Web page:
The winter holiday is perhaps one of the most difficult to plan. Some students will be in college doing telethons or acting as runners for admissions interviews, some will have caring responsibilities at home, some will be busy working in paid employment, and some will be busy with family events. While some of these obligations may be refreshing and enjoyable, they do not allow much time for complete rest or for academic work.
The first thing to consider is rest and sleep, regular meals, and spending time with friends or family. Try to spend a good third of the vacation on these and other non-academic pursuits.
The remaining two-thirds is for work of various kinds, but try to have at least two weeks of academic-related study. However much time you have, divide it into two, and allocate one half of that for looking back over the term just gone and one half for looking forward to the next.
Plan to work for about 6 hours on weekdays. If you are focused this will be more than enough.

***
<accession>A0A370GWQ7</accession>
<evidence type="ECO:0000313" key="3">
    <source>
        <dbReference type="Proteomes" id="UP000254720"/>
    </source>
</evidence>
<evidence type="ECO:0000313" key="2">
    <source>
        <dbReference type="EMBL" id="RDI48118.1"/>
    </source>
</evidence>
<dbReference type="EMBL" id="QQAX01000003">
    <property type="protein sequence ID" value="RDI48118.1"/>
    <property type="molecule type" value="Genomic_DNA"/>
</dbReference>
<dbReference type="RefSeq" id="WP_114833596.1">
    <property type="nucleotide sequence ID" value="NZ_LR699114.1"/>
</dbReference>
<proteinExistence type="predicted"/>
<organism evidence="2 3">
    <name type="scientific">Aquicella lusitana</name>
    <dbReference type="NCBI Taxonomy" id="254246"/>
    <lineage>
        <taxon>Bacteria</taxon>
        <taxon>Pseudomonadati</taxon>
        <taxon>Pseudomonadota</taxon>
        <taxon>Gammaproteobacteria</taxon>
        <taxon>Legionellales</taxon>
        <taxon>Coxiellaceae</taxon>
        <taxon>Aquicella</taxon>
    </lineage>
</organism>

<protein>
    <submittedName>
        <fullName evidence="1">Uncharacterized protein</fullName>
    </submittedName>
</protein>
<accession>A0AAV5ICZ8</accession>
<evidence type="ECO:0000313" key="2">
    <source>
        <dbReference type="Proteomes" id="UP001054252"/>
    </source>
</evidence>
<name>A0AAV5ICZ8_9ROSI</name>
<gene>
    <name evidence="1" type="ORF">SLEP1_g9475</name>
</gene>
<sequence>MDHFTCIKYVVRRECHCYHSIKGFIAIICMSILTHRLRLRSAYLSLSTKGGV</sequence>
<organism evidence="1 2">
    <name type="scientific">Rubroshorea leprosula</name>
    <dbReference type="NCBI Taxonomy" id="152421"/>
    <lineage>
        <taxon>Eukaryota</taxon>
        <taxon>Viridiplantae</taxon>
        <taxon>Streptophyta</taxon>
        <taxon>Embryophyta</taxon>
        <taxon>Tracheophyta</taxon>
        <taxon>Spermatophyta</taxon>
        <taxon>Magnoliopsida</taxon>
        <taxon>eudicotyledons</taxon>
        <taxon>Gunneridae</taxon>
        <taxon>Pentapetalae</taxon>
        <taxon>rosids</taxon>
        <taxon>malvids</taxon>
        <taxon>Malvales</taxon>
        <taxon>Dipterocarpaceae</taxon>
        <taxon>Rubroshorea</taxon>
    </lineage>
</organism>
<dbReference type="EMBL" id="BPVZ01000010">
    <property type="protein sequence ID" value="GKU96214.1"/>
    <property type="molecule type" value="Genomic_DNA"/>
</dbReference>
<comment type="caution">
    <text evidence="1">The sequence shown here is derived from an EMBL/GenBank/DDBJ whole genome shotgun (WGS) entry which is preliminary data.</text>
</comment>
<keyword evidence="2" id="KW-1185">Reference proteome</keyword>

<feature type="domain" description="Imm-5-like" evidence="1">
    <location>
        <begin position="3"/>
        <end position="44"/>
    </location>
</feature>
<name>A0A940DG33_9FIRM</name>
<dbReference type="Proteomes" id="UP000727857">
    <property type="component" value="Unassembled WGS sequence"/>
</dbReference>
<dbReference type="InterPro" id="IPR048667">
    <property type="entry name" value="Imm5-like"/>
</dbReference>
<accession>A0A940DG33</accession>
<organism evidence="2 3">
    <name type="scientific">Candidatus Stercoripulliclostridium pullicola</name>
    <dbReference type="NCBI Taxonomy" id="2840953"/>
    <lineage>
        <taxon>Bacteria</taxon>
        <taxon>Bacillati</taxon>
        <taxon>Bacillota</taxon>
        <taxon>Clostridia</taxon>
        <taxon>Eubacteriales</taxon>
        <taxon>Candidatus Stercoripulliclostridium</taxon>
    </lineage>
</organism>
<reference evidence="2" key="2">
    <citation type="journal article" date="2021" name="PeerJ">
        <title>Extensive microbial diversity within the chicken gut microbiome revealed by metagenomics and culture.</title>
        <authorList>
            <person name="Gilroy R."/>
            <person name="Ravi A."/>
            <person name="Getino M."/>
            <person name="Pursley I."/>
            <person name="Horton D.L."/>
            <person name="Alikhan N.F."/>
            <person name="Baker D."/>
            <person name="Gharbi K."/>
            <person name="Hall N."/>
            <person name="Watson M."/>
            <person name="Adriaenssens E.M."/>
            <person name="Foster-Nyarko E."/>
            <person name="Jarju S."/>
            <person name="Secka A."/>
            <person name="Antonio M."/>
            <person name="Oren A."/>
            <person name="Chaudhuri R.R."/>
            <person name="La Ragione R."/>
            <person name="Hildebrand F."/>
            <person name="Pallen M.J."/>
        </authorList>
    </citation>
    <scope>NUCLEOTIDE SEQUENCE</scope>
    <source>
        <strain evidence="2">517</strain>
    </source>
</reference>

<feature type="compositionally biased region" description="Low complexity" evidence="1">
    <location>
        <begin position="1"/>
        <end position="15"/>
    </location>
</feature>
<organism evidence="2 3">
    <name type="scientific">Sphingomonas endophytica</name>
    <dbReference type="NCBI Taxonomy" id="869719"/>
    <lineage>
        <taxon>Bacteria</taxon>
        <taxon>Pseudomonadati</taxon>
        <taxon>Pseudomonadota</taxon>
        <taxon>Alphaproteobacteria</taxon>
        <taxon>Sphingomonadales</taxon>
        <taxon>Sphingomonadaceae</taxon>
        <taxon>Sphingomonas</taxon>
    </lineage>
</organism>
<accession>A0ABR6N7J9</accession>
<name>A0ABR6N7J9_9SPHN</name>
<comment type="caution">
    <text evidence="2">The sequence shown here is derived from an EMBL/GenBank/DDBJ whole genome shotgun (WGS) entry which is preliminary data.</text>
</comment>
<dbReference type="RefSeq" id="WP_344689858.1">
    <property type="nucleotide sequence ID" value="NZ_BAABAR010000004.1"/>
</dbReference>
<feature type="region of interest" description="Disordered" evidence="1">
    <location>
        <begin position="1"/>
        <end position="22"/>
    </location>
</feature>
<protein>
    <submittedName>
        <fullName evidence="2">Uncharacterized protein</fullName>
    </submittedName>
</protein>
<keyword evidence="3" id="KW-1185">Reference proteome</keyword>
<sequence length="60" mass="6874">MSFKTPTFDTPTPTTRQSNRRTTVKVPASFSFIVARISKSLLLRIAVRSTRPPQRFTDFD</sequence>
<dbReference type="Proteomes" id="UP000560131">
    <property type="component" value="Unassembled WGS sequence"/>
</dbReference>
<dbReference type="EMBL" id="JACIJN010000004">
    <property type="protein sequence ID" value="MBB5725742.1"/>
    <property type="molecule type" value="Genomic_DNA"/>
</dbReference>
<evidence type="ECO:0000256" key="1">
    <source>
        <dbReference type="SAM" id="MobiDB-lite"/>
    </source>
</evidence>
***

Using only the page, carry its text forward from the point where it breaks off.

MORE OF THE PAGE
Looking backTry to get notes and submitted work (essays, problem sheets, etc) into some sort of order and read through them to make sure you have all you need. There is no need at this stage to add many additional notes; just see where there may be any gaps and fill them if they are important. If you have collections next term, look at past papers and practise writing introductions for essays or writing mathematical models and be aware of the length of time allotted to different types of questions in past papers. An answer to a one-mark question usually has to be dealt with in about 1.5 minutes in an exam, so practising how to say what you need to say briefly will pay dividends in future.
If your tutors have set vacation work, try to get it done at this stage rather than leaving it to the end of the vacation.
Looking forwardThis means doing any pre-reading you may have been set or looking at the course outline to see what will be involved in the papers you have chosen for next term.
If you have any serious concerns about any aspect of your work, plan to tackle it soon. Contact your tutor to arrange a meeting, plan to attend their office hours, or come to study skills session at OSSC.
If you plan to apply for internships, jobs, or further study, take a bit of time each day to research them and apply. Doing that all in one rush can make the resulting application stale and uninteresting. Look at our online guide for what to put in a personal statement for postgraduate study, which applies as much to work as to academic applications.